According to Schwarzenegger, anxiety used to be a dominating force in his life. He says mediation helps him sort through things and deal with them in a logical and healthy way, as opposed to all at once in a huge chaotic storm.
He Auditioned to Play the Incredible Hulk (And Lost)
While he was still getting his start in Hollywood, one of the roles Schwarzenegger auditioned for was the role of the Marvel Comics character the Incredible Hulk, in the TV series that would ultimately star Bill Bixby as the Hulk’s mild-mannered alter ego David Banner.
However, this was one competition in which Schwarzenegger couldn’t beat his Pumping Iron rival Lou Ferrigno. Ferrigno won the part over Schwarzenegger, and went on to play the Hulk for five seasons and in five made-for-TV movies. It remains Ferrigno’s most well-known performance.
He’s a Big Environmental Advocate
In what may come as a surprise to some, considering his on-screen propensity for explosions and wanton destruction, Schwarzenegger is an outspoken environmentalist. During his tenure as Governor of California, he signed the nation’s first emissions cap on greenhouse gas, the Global Warming Solutions Act of 2006.
Schwarzenegger has a well-known affinity for driving giant SUVs, but he’s taken steps to make his vehicles more eco-friendly. He converted both of his Humvees so that they no longer run on fossil fuels – one runs on hydrogen, the other runs on biofuels.
He’s One of the Most Successful Self-Made Millionaires Ever
Schwarzenegger is one of the most successful self-made millionaires ever. Beginning with a successful bricklaying business, he managed to parlay that into a mail-order business selling exercise equipment and instructional videos.
He then became a champion bodybuilder, which he wrangled into a career in Hollywood, becoming one of the most recognized and highest-paid actors in the world in the 80s and 90s. His net worth was estimated at between $400 and $800 million before his divorce in 2011.
He Was Married to an Award-Winning Journalist
Arnold’s ex-wife, Maria Shriver, is a Peabody award winning journalist, and the niece of John F. Kennedy. The couple met in the late 1970s and eventually married in 1986. They have four children together, including Katherine, an author, and Patrick, a model and actor.
Shriver and Schwarzenegger were married for 25 years. She even appears in Arnold’s 1993 action-comedy Last Action Hero, playing a fictional version of herself. Ultimately, the couple divorced in 2011, after Schwarzenegger admitted to fathering a child with a former housekeeper.
He Kept a Big Souvenir from Batman & Robin
Who could forget Schwarzenegger’s legendary performance as the villainous Mr. Freeze in 1997’s Batman & Robin? For his role as the chilling foe, Arnold was paid a whopping $25 million. However, he apparently felt he was owed a little extra for all the terrible ice puns he delivered in the film.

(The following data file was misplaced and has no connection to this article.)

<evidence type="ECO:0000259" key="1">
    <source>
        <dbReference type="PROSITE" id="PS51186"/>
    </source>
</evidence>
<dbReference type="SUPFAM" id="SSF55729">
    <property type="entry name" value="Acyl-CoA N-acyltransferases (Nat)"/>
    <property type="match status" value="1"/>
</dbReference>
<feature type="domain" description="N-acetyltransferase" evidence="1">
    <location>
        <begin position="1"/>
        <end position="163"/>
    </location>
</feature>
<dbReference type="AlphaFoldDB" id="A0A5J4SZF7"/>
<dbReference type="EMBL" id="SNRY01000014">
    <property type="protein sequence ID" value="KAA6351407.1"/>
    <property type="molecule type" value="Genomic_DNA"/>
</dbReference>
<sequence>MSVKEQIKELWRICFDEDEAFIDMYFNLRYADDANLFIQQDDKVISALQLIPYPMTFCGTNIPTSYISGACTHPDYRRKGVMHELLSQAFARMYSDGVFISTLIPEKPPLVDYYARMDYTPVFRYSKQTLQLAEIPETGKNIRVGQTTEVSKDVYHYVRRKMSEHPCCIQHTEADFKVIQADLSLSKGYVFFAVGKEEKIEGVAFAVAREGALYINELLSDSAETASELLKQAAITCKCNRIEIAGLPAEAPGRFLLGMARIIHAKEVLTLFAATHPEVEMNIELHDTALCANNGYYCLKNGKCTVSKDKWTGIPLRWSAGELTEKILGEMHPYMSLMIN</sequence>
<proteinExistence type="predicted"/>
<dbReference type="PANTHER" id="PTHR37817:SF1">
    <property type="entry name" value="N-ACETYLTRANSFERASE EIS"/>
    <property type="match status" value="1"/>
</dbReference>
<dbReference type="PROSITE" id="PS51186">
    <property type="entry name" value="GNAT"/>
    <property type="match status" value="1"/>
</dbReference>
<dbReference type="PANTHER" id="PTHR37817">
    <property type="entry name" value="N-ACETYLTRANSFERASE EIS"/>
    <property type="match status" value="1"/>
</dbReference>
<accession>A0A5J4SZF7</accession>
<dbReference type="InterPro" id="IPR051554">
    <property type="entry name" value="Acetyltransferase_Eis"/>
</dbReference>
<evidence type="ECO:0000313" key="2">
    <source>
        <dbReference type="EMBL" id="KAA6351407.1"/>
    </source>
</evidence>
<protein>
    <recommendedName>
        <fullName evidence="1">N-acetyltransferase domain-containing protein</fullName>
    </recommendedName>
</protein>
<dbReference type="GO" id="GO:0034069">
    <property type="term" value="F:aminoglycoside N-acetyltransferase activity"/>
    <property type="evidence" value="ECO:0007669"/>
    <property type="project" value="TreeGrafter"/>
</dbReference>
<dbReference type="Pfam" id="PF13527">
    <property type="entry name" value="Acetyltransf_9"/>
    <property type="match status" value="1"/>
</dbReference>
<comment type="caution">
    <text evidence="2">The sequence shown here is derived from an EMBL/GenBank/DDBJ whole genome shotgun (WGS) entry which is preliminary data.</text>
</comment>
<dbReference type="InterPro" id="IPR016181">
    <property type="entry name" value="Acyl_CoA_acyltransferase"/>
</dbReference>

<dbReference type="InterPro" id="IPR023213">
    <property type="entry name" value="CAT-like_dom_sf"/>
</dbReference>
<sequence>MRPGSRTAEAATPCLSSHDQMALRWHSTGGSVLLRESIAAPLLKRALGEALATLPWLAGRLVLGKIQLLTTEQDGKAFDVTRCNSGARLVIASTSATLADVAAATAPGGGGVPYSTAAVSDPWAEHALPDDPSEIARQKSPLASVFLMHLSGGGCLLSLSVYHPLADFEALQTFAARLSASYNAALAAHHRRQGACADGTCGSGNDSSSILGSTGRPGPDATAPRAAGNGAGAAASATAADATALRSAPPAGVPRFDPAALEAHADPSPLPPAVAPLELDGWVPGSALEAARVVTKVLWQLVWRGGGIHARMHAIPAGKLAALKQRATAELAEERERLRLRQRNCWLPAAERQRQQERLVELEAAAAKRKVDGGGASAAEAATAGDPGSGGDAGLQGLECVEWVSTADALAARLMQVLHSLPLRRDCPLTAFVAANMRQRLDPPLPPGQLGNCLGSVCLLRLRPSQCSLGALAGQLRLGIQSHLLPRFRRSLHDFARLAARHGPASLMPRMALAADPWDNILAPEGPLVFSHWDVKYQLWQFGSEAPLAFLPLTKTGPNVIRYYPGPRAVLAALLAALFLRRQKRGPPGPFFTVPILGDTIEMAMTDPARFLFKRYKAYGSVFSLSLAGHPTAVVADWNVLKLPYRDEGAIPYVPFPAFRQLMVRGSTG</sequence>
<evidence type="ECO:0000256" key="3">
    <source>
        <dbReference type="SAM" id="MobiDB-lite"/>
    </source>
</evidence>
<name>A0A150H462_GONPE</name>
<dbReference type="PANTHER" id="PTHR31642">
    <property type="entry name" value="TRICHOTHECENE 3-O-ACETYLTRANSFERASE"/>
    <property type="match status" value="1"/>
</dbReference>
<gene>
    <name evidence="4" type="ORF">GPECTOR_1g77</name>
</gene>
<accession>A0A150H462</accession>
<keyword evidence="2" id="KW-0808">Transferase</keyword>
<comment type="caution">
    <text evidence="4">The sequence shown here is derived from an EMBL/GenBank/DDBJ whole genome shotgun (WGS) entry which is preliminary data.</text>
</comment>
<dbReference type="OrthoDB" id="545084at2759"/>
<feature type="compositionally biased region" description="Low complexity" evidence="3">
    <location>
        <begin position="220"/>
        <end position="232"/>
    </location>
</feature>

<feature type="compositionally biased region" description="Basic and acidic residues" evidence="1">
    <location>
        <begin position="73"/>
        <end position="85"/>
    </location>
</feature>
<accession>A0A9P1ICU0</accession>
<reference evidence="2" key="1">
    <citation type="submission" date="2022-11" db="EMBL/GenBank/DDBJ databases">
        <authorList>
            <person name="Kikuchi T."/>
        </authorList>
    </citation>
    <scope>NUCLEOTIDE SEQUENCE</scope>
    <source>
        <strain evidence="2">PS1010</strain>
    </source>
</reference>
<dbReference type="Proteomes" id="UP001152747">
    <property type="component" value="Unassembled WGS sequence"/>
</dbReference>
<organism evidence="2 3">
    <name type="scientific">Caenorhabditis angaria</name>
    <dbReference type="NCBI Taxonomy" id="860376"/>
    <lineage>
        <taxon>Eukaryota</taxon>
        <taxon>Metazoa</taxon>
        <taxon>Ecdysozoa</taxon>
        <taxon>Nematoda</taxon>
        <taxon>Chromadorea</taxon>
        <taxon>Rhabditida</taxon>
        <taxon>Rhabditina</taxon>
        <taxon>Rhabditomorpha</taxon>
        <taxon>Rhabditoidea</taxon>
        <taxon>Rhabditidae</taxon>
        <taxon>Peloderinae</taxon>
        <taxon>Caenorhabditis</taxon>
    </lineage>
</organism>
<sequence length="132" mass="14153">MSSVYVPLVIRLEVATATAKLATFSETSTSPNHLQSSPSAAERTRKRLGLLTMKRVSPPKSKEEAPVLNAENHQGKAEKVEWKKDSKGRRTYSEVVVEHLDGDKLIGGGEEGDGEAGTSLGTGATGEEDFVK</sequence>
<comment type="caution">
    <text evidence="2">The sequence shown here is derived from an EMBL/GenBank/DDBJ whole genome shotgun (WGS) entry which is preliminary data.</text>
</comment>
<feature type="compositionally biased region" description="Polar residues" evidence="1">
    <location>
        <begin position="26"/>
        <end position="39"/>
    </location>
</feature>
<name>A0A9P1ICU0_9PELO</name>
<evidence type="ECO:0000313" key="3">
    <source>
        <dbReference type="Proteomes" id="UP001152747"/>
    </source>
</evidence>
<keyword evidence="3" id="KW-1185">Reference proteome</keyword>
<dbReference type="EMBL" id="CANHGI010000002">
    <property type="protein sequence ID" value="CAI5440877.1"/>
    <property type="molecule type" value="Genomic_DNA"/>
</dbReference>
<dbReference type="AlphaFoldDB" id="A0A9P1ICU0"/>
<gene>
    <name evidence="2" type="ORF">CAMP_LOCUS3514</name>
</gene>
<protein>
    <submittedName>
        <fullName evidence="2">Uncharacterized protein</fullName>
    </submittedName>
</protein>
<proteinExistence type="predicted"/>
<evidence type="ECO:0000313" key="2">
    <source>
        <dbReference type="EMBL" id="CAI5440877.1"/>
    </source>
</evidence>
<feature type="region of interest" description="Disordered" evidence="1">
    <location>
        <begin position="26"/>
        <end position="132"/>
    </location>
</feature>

Schwarzenegger adamantly wanted to take home one of the Mr. Freeze costumes he wore in the film. According to an interview with the film’s producer, Peter MacGregor-Scott, Arnold had to agree to “rent” the costume out for $1 per year, a fee he has presumably been paying ever since.
He Was a Real-Life Terminator During Filming
Schwarzenegger engaged in some real-life Terminator behavior while filming the sci-fi classic. In the scene wherein the Terminator punches through a car window to hotwire the vehicle and steal it, director James Cameron just told him “action” and they did the scene very quickly.
According to the DVD special features, it wasn’t until later that Arnold found out they hadn’t had a permit to legally film in the street, so Cameron was trying to get the shot as fast as possible, which meant that the car window he punched through was a real window made of actual glass.
He Didn’t Want to Say His Signature Line
When the Terminator told an unsuspecting desk sergeant, “I’ll be back,” before driving a car through the front wall of the police station, nobody knew the scene would become iconic, or that the simple three-word line of dialogue would become Schwarzenegger’s catch phrase throughout much of his career.
However, Arnold initially didn’t want to say the line, for two reasons. For one, his accent made saying the word “I’ll” difficult, so he wanted to say “I will be back.” He also felt it made more sense for his character, insisting that a robot wouldn’t speak in contractions.
Despite Schwarzenegger’s protests, James Cameron refused to change the line. Arnold delivered it as best he could, and it wound up becoming his trademark, working its way into most of his films. He even wrote it in cement next to his hand prints in front of Grauman’s Chinese Theater!